Yesterday I wrote this:
More on the UVA rape story
I think I’ve made my point that the UVA rape story doesn’t hold up. Something may have happened at UVA — things do happen at drunken frat parties — but it almost certainly wasn’t what’s described in the now infamous Rolling Stones story. I’ll just throw a fact in: Little Bookworm has a friend who’s a Sophomore at UVA. He told her that the story is bunk. The accused fraternity didn’t have a party — any party — on the night claimed. Moreover, to the extent the party is alleged to have been a “pledge party,” those take place in a different time of year than the alleged rape party.
Today, the Washington Post reports this:
A lawyer for the University of Virginia fraternity whose members were accused of a brutal gang rape said Friday that the organization will release a statement rebutting the claims printed in a Rolling Stone article about the incident. Several of the woman’s close friends and campus sex assault awareness advocates said that they also doubt the published account.
Officials close to the fraternity said that the statement will indicate that Phi Kappa Psi did not host a party on Sept. 28, 2012, the night that a university student named Jackie alleges she was invited to a date party, lured into an upstairs room and was then ambushed and gang-raped by seven men who were rushing the fraternity.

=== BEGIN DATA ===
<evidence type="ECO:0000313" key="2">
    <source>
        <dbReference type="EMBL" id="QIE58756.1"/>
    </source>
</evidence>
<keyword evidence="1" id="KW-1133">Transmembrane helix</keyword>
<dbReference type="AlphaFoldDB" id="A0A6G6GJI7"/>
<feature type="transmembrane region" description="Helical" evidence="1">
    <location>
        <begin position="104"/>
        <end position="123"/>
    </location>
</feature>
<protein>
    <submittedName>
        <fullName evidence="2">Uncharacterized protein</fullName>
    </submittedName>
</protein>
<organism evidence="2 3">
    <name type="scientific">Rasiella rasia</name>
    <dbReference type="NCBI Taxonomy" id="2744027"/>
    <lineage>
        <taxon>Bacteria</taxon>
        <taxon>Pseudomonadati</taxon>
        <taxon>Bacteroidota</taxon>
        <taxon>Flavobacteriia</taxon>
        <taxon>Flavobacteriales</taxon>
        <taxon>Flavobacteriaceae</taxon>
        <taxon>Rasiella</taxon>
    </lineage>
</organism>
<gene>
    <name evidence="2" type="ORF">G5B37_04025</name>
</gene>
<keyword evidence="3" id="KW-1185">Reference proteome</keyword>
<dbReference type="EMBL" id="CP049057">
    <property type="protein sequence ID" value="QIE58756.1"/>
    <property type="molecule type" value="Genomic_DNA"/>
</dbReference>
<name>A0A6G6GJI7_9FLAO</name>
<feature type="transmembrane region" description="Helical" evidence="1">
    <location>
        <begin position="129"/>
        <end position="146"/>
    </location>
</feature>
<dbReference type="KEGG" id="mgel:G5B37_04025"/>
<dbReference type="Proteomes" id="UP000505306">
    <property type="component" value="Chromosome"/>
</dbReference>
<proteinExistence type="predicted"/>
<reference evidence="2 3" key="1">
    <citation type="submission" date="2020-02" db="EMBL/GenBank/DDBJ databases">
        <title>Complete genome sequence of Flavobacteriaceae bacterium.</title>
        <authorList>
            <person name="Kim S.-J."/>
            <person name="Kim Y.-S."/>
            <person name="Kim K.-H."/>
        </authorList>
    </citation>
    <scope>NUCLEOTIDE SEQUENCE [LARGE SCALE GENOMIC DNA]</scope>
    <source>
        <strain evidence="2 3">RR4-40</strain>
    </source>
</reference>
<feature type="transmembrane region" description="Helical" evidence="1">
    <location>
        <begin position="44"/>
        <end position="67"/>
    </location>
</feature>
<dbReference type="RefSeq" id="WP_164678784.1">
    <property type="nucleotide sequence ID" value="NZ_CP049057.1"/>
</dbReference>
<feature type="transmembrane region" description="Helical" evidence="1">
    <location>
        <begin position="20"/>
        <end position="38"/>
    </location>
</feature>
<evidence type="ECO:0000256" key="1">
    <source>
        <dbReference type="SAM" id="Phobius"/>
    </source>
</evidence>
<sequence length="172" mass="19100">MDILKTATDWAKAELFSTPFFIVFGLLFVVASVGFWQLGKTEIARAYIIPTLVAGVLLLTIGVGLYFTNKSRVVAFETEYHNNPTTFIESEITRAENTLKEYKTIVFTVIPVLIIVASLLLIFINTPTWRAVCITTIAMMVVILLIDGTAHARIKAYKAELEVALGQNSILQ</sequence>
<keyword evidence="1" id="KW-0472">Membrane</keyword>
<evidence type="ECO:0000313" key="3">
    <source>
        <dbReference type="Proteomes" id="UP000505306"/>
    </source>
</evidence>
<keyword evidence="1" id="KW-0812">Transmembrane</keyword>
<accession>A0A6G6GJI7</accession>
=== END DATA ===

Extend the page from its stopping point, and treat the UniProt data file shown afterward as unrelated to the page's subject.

The officials also said that no members of the fraternity were employed at the university’s Aquatic Fitness Center during that time frame — a detail Jackie provided in her account to Rolling Stone and in interviews with The Washington Post — and that no member of the house matches the description detailed in the Rolling Stone account.
To toot my own horn, I’ve been in the lead on this story every step of the way. It all started because I’m a big fan of the Rules of Evidence. Although the rules are all codified now, they’re actually the result of hundreds of years of experience in courtrooms in the English-speaking world. Jurists observing human nature came to certain conclusions about the indicators of reliability and, from those indicators, created the evidentiary rules on which our American judicial system relies.
The Rolling Stones story barely satisfied the first person narrative indicator and failed at all others. Its probative value was virtually nil. That set off my alarm bells, and I seem to have been proven correct. Whatever happened at the University of Virginia isn’t what Rolling Stones reports.